Presuming that this appeal would be moot if Thompson had completed all the actions specified in the trial court=s order, there is no evidence that Thompson completed the required actions. The trial court still has the power to hold Thompson in contempt for violating this order by not completing the tasks within the time ordered by the court. See Cool World And Can, Inc. v. State, No. 01-01-00966-CV, 2002 WL 31319965, at *2 (Tex. App.CHouston [1st Dist.] Oct. 17, 2002, no pet.) (not designated for publication) (holding that appeal from injunction was not moot because, if the injunction was valid, then the appellants were subject to being held in contempt). For this reason alone, this appeal is not moot.
Furthermore, an appeal is generally not moot unless the appellate court=s action on the merits cannot affect the rights of the parties. VE Corp. v. Ernst & Young, 860 S.W.2d 83, 84 (Tex. 1993). In response to Ricardo and Peak=s argument that this appeal is moot, Thompson has asserted that Ricardo and Peak have sued him in a separate action that is pending at the district court level and that the Rule 13 sanctions order that Thompson challenges in this appeal is serving as the underlying basis for Ricardo and Peak=s claims against him in that case. Though Thompson has not provided this court with pleadings for the other suit, he has provided this court with the cause number, and Ricardo and Peak have not denied or taken issue with Thompson=s description of that litigation. If this court were to conclude that the trial court abused its discretion by sanctioning Thompson and vacate the sanctions order on the merits, Ricardo and Peak would not be able to rely on this order in their suit against Thompson. Therefore, this court=s action on the merits of this appeal can affect the rights of the parties, and for this additional reason, this case is not moot. See VE Corp., 860 S.W.2d at 84; San Saba Energy, L.P. v. Crawford, 171 S.W.3d 323, 332 (Tex. App.CHouston [14th Dist.] 2005, no pet.).
The majority states that, because Ricardo and Peak assert in this court that Thompson has complied with the sanctions order, they will be estopped from seeking contempt in the trial court below or from relying on the order in other proceedings. However, this court cannot make a binding ruling on this estoppel issue in the instant appeal. In addition, the trial court is charged with seeing that its orders and judgments are obeyed, enforced, and executed. See Tex. R. Civ. P. 308. Even if Ricardo and Peak were estopped from arguing that Thompson should be held in contempt, the trial court has the authority to issue a show cause order on its own motion and determine whether Thompson should be held in contempt, even without any action by Ricardo and Peak. See Dallas County v. Mays, 747 S.W.2d 842, 844B45 (Tex. App.CDallas 1988), rev=d in part on other grounds by, Mays v. Fifth Court of Appeals, 755 S.W.2d 78 (Tex. 1988). Thus, the application of estoppel principles does not render Thompson=s appeal of the sanctions order moot.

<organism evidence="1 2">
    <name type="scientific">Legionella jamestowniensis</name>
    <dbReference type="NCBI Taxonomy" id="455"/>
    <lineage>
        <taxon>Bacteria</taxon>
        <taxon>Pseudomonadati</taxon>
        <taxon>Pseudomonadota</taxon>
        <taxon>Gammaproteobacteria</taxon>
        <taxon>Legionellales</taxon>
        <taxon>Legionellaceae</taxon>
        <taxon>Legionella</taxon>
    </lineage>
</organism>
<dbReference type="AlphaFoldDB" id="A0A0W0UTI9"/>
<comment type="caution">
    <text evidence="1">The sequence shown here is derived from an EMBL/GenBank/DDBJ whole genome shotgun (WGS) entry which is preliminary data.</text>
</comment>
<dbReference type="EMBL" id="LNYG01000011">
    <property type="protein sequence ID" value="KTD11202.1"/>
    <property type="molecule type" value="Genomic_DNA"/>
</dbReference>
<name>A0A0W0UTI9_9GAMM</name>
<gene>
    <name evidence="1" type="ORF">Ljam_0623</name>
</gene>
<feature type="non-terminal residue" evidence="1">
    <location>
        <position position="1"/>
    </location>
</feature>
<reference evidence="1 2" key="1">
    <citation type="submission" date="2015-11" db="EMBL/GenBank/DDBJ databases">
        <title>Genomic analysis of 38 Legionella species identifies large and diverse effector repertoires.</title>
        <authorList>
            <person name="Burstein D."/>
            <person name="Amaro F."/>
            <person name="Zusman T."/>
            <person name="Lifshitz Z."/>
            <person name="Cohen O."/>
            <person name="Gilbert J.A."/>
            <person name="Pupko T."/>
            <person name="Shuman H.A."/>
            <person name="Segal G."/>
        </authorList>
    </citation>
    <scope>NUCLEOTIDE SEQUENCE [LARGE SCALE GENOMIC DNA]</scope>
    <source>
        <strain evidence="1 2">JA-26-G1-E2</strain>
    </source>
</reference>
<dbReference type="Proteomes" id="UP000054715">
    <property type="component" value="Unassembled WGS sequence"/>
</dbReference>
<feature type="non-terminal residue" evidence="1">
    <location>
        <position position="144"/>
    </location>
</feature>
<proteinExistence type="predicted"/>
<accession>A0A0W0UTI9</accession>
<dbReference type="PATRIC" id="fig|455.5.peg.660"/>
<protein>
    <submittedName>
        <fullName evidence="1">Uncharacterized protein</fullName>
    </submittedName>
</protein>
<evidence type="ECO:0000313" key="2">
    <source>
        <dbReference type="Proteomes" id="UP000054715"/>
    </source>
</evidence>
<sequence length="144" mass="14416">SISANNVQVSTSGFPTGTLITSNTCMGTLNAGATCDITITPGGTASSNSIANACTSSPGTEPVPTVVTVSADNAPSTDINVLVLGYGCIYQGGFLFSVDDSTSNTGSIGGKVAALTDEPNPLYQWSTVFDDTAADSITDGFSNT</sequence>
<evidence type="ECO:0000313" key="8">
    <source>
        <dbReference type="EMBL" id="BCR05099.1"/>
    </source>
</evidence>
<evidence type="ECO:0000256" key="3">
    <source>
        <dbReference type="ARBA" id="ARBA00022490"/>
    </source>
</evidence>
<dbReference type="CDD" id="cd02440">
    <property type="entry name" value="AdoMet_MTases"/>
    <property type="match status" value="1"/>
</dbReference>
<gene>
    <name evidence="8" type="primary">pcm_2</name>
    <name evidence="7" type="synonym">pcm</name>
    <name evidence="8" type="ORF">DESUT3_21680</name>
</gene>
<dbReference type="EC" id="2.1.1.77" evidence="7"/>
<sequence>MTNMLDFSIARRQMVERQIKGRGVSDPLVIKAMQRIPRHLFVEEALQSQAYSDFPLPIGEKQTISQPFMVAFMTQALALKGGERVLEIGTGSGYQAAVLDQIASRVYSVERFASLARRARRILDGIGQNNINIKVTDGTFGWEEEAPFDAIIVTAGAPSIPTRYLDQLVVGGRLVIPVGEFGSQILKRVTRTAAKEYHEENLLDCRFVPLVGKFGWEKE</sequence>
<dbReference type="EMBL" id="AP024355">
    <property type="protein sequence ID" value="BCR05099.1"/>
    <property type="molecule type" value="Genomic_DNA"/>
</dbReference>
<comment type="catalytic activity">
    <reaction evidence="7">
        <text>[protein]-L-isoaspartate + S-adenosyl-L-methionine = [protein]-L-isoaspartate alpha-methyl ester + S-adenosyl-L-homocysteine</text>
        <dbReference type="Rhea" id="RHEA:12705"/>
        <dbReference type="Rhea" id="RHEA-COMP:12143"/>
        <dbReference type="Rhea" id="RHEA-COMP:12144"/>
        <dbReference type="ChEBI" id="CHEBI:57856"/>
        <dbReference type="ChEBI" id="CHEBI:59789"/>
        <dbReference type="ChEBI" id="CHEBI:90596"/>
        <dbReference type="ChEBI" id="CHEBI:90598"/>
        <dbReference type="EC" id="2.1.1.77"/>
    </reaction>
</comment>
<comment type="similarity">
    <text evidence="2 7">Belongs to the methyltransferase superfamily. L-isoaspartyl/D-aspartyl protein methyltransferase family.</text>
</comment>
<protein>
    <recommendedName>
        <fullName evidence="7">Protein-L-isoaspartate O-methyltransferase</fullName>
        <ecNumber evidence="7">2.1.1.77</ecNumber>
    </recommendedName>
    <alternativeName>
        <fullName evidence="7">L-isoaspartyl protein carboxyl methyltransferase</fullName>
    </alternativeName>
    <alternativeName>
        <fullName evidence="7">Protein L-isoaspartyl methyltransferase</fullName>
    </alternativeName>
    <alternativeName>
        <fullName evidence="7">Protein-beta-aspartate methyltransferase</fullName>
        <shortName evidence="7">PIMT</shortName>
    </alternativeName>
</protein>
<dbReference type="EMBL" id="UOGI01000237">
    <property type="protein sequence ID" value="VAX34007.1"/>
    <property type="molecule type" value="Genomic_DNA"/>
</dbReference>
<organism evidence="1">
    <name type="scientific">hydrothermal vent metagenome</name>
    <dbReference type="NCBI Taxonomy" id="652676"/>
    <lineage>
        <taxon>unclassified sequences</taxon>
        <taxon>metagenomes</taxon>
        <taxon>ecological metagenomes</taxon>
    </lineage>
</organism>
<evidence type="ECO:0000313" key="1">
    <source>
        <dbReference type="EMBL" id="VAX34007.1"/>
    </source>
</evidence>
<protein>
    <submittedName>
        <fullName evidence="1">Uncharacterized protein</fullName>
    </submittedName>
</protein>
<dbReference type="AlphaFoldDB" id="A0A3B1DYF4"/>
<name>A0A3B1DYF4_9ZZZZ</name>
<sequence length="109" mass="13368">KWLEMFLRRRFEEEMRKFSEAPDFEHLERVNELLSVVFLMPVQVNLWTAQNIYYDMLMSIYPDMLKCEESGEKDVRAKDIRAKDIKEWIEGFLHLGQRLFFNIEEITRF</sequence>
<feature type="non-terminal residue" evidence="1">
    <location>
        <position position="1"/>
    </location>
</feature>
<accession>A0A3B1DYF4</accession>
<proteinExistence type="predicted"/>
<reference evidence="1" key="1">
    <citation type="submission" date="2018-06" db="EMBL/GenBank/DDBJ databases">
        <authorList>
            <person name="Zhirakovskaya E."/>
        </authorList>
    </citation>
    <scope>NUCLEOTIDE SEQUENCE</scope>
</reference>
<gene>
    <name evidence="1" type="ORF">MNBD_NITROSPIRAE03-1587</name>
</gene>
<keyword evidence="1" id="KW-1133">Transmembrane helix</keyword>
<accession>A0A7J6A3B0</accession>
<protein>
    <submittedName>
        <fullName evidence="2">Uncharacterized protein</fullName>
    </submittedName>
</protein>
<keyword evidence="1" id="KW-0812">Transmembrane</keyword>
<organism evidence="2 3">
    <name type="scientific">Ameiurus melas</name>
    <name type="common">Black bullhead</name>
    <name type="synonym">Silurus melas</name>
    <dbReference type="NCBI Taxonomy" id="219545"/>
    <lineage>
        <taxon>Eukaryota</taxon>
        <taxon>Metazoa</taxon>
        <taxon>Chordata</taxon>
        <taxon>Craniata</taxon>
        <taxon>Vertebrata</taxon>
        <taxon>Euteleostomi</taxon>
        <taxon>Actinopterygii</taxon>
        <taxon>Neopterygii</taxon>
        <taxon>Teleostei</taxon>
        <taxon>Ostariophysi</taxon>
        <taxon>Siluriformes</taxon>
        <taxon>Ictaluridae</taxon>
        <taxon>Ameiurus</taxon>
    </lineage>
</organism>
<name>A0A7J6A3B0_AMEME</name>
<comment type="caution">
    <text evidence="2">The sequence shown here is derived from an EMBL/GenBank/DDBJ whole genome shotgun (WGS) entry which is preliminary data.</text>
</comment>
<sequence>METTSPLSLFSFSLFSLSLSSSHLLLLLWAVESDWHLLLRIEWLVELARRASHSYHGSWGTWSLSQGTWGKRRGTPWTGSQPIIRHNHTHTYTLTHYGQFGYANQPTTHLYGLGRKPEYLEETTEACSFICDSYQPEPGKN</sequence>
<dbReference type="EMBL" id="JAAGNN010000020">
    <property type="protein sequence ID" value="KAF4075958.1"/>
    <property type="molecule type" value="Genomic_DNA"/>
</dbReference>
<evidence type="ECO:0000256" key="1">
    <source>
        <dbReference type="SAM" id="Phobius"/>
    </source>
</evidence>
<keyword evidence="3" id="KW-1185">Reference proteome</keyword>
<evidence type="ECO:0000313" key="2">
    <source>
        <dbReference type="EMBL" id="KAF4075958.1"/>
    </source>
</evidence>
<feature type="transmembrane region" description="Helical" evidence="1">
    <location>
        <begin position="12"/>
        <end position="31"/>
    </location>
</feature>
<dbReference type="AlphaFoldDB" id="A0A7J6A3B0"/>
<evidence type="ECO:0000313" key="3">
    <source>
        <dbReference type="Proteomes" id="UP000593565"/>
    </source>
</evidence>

For these reasons, this court should not dismiss this appeal. Instead, the court should address the merits of the Rule 13 sanctions issues. Because it does not, I respectfully dissent.
/s/ Kem Thompson Frost
Judgment rendered and Majority and Dissenting Opinions filed August 26, 2008.
Panel consists of Justices Fowler, Frost, and Seymore. (Fowler, J., majority).
 There was a lien on this property in the original principal amount of $15,000 (hereinafter AFirst Lien@) as well as a lien on the property in the original principal amount of $10,000 (hereinafter ASecond Lien@).